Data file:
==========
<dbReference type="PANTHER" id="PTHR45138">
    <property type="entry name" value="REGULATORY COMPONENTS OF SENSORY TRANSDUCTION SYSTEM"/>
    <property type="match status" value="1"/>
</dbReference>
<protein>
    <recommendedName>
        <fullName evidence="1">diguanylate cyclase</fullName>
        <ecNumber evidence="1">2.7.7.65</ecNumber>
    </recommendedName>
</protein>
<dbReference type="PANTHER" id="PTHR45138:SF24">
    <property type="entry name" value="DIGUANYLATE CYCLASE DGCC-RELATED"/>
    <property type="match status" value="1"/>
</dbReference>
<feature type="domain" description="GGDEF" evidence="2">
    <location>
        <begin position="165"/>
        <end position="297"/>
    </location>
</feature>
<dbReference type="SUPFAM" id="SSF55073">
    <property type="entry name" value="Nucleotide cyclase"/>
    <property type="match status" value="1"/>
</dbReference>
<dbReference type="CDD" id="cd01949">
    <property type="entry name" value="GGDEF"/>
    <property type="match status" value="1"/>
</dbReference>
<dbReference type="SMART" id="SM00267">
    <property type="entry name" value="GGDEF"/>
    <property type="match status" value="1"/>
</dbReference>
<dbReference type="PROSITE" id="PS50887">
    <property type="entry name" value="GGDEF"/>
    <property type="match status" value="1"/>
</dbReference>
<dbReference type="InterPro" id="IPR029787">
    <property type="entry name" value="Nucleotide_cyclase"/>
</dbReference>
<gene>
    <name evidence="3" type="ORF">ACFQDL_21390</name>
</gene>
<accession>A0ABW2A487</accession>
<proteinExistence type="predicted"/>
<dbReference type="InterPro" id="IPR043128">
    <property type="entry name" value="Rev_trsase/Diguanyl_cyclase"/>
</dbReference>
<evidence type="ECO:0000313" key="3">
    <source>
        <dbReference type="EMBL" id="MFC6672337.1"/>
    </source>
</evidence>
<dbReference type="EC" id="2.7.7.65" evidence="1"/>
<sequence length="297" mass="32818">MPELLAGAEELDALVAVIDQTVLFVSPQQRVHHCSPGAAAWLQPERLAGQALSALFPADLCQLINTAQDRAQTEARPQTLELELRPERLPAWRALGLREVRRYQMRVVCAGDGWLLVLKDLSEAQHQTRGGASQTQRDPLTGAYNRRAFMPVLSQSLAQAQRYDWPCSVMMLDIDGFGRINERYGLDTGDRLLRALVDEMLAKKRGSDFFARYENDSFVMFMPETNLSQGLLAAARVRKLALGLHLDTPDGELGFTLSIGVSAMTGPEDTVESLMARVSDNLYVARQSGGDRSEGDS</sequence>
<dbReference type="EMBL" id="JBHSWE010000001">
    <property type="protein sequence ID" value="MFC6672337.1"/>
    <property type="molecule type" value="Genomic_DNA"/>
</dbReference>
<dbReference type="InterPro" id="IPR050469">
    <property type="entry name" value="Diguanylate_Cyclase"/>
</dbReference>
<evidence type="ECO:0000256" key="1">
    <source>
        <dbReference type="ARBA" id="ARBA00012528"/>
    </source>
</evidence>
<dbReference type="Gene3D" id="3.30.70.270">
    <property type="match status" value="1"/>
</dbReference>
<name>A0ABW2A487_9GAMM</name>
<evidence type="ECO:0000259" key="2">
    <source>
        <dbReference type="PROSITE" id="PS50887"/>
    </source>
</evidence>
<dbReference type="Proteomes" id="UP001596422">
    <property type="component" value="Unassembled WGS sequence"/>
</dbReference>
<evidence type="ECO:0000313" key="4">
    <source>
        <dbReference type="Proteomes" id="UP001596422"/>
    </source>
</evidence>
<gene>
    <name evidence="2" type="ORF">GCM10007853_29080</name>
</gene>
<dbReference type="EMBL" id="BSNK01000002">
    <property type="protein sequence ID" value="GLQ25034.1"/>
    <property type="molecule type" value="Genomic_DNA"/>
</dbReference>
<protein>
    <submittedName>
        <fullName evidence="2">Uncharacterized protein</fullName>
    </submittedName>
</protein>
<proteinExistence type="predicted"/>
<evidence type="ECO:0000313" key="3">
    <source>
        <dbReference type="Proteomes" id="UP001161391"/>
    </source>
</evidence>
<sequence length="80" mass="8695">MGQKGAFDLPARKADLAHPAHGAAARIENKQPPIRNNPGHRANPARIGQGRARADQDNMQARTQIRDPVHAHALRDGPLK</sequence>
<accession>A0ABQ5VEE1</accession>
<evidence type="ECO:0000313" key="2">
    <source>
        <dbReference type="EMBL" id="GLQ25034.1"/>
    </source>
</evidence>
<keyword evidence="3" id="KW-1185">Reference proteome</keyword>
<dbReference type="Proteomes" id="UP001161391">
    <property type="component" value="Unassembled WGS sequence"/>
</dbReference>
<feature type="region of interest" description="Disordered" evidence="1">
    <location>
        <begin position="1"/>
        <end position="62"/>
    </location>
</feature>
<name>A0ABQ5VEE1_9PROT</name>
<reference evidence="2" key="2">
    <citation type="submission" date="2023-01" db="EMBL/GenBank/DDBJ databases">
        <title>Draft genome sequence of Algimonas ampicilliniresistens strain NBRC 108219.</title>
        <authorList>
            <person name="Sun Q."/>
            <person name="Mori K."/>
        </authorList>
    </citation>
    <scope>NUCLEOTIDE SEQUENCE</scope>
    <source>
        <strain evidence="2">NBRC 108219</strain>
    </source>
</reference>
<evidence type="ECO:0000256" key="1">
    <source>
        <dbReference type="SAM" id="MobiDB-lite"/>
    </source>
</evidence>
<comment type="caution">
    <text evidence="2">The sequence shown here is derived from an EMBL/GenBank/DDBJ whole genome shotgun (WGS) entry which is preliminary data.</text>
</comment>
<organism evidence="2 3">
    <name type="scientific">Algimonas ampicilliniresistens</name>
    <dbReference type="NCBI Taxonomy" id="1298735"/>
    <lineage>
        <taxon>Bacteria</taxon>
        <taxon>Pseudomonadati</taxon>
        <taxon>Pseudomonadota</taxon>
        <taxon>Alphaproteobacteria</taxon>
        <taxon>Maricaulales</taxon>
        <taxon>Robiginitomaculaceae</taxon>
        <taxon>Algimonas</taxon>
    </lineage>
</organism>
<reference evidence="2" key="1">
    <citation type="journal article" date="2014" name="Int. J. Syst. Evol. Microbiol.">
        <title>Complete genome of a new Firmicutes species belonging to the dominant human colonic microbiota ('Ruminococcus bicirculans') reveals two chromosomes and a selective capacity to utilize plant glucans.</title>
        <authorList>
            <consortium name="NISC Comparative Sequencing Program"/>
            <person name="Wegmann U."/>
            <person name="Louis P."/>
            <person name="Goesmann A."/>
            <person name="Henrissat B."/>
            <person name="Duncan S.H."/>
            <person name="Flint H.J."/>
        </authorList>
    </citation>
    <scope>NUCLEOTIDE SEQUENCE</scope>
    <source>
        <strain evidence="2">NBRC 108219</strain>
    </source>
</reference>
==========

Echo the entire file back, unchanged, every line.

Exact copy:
<dbReference type="PANTHER" id="PTHR45138">
    <property type="entry name" value="REGULATORY COMPONENTS OF SENSORY TRANSDUCTION SYSTEM"/>
    <property type="match status" value="1"/>
</dbReference>
<protein>
    <recommendedName>
        <fullName evidence="1">diguanylate cyclase</fullName>
        <ecNumber evidence="1">2.7.7.65</ecNumber>
    </recommendedName>
</protein>
<dbReference type="PANTHER" id="PTHR45138:SF24">
    <property type="entry name" value="DIGUANYLATE CYCLASE DGCC-RELATED"/>
    <property type="match status" value="1"/>
</dbReference>
<feature type="domain" description="GGDEF" evidence="2">
    <location>
        <begin position="165"/>
        <end position="297"/>
    </location>
</feature>
<dbReference type="SUPFAM" id="SSF55073">
    <property type="entry name" value="Nucleotide cyclase"/>
    <property type="match status" value="1"/>
</dbReference>
<dbReference type="CDD" id="cd01949">
    <property type="entry name" value="GGDEF"/>
    <property type="match status" value="1"/>
</dbReference>
<dbReference type="SMART" id="SM00267">
    <property type="entry name" value="GGDEF"/>
    <property type="match status" value="1"/>
</dbReference>
<dbReference type="PROSITE" id="PS50887">
    <property type="entry name" value="GGDEF"/>
    <property type="match status" value="1"/>
</dbReference>
<dbReference type="InterPro" id="IPR029787">
    <property type="entry name" value="Nucleotide_cyclase"/>
</dbReference>
<gene>
    <name evidence="3" type="ORF">ACFQDL_21390</name>
</gene>
<accession>A0ABW2A487</accession>
<proteinExistence type="predicted"/>
<dbReference type="InterPro" id="IPR043128">
    <property type="entry name" value="Rev_trsase/Diguanyl_cyclase"/>
</dbReference>
<evidence type="ECO:0000313" key="3">
    <source>
        <dbReference type="EMBL" id="MFC6672337.1"/>
    </source>
</evidence>
<dbReference type="EC" id="2.7.7.65" evidence="1"/>
<sequence length="297" mass="32818">MPELLAGAEELDALVAVIDQTVLFVSPQQRVHHCSPGAAAWLQPERLAGQALSALFPADLCQLINTAQDRAQTEARPQTLELELRPERLPAWRALGLREVRRYQMRVVCAGDGWLLVLKDLSEAQHQTRGGASQTQRDPLTGAYNRRAFMPVLSQSLAQAQRYDWPCSVMMLDIDGFGRINERYGLDTGDRLLRALVDEMLAKKRGSDFFARYENDSFVMFMPETNLSQGLLAAARVRKLALGLHLDTPDGELGFTLSIGVSAMTGPEDTVESLMARVSDNLYVARQSGGDRSEGDS</sequence>
<dbReference type="EMBL" id="JBHSWE010000001">
    <property type="protein sequence ID" value="MFC6672337.1"/>
    <property type="molecule type" value="Genomic_DNA"/>
</dbReference>
<dbReference type="InterPro" id="IPR050469">
    <property type="entry name" value="Diguanylate_Cyclase"/>
</dbReference>
<evidence type="ECO:0000256" key="1">
    <source>
        <dbReference type="ARBA" id="ARBA00012528"/>
    </source>
</evidence>
<dbReference type="Gene3D" id="3.30.70.270">
    <property type="match status" value="1"/>
</dbReference>
<name>A0ABW2A487_9GAMM</name>
<evidence type="ECO:0000259" key="2">
    <source>
        <dbReference type="PROSITE" id="PS50887"/>
    </source>
</evidence>
<dbReference type="Proteomes" id="UP001596422">
    <property type="component" value="Unassembled WGS sequence"/>
</dbReference>
<evidence type="ECO:0000313" key="4">
    <source>
        <dbReference type="Proteomes" id="UP001596422"/>
    </source>
</evidence>
<gene>
    <name evidence="2" type="ORF">GCM10007853_29080</name>
</gene>
<dbReference type="EMBL" id="BSNK01000002">
    <property type="protein sequence ID" value="GLQ25034.1"/>
    <property type="molecule type" value="Genomic_DNA"/>
</dbReference>
<protein>
    <submittedName>
        <fullName evidence="2">Uncharacterized protein</fullName>
    </submittedName>
</protein>
<proteinExistence type="predicted"/>
<evidence type="ECO:0000313" key="3">
    <source>
        <dbReference type="Proteomes" id="UP001161391"/>
    </source>
</evidence>
<sequence length="80" mass="8695">MGQKGAFDLPARKADLAHPAHGAAARIENKQPPIRNNPGHRANPARIGQGRARADQDNMQARTQIRDPVHAHALRDGPLK</sequence>
<accession>A0ABQ5VEE1</accession>
<evidence type="ECO:0000313" key="2">
    <source>
        <dbReference type="EMBL" id="GLQ25034.1"/>
    </source>
</evidence>
<keyword evidence="3" id="KW-1185">Reference proteome</keyword>
<dbReference type="Proteomes" id="UP001161391">
    <property type="component" value="Unassembled WGS sequence"/>
</dbReference>
<feature type="region of interest" description="Disordered" evidence="1">
    <location>
        <begin position="1"/>
        <end position="62"/>
    </location>
</feature>
<name>A0ABQ5VEE1_9PROT</name>
<reference evidence="2" key="2">
    <citation type="submission" date="2023-01" db="EMBL/GenBank/DDBJ databases">
        <title>Draft genome sequence of Algimonas ampicilliniresistens strain NBRC 108219.</title>
        <authorList>
            <person name="Sun Q."/>
            <person name="Mori K."/>
        </authorList>
    </citation>
    <scope>NUCLEOTIDE SEQUENCE</scope>
    <source>
        <strain evidence="2">NBRC 108219</strain>
    </source>
</reference>
<evidence type="ECO:0000256" key="1">
    <source>
        <dbReference type="SAM" id="MobiDB-lite"/>
    </source>
</evidence>
<comment type="caution">
    <text evidence="2">The sequence shown here is derived from an EMBL/GenBank/DDBJ whole genome shotgun (WGS) entry which is preliminary data.</text>
</comment>
<organism evidence="2 3">
    <name type="scientific">Algimonas ampicilliniresistens</name>
    <dbReference type="NCBI Taxonomy" id="1298735"/>
    <lineage>
        <taxon>Bacteria</taxon>
        <taxon>Pseudomonadati</taxon>
        <taxon>Pseudomonadota</taxon>
        <taxon>Alphaproteobacteria</taxon>
        <taxon>Maricaulales</taxon>
        <taxon>Robiginitomaculaceae</taxon>
        <taxon>Algimonas</taxon>
    </lineage>
</organism>
<reference evidence="2" key="1">
    <citation type="journal article" date="2014" name="Int. J. Syst. Evol. Microbiol.">
        <title>Complete genome of a new Firmicutes species belonging to the dominant human colonic microbiota ('Ruminococcus bicirculans') reveals two chromosomes and a selective capacity to utilize plant glucans.</title>
        <authorList>
            <consortium name="NISC Comparative Sequencing Program"/>
            <person name="Wegmann U."/>
            <person name="Louis P."/>
            <person name="Goesmann A."/>
            <person name="Henrissat B."/>
            <person name="Duncan S.H."/>
            <person name="Flint H.J."/>
        </authorList>
    </citation>
    <scope>NUCLEOTIDE SEQUENCE</scope>
    <source>
        <strain evidence="2">NBRC 108219</strain>
    </source>
</reference>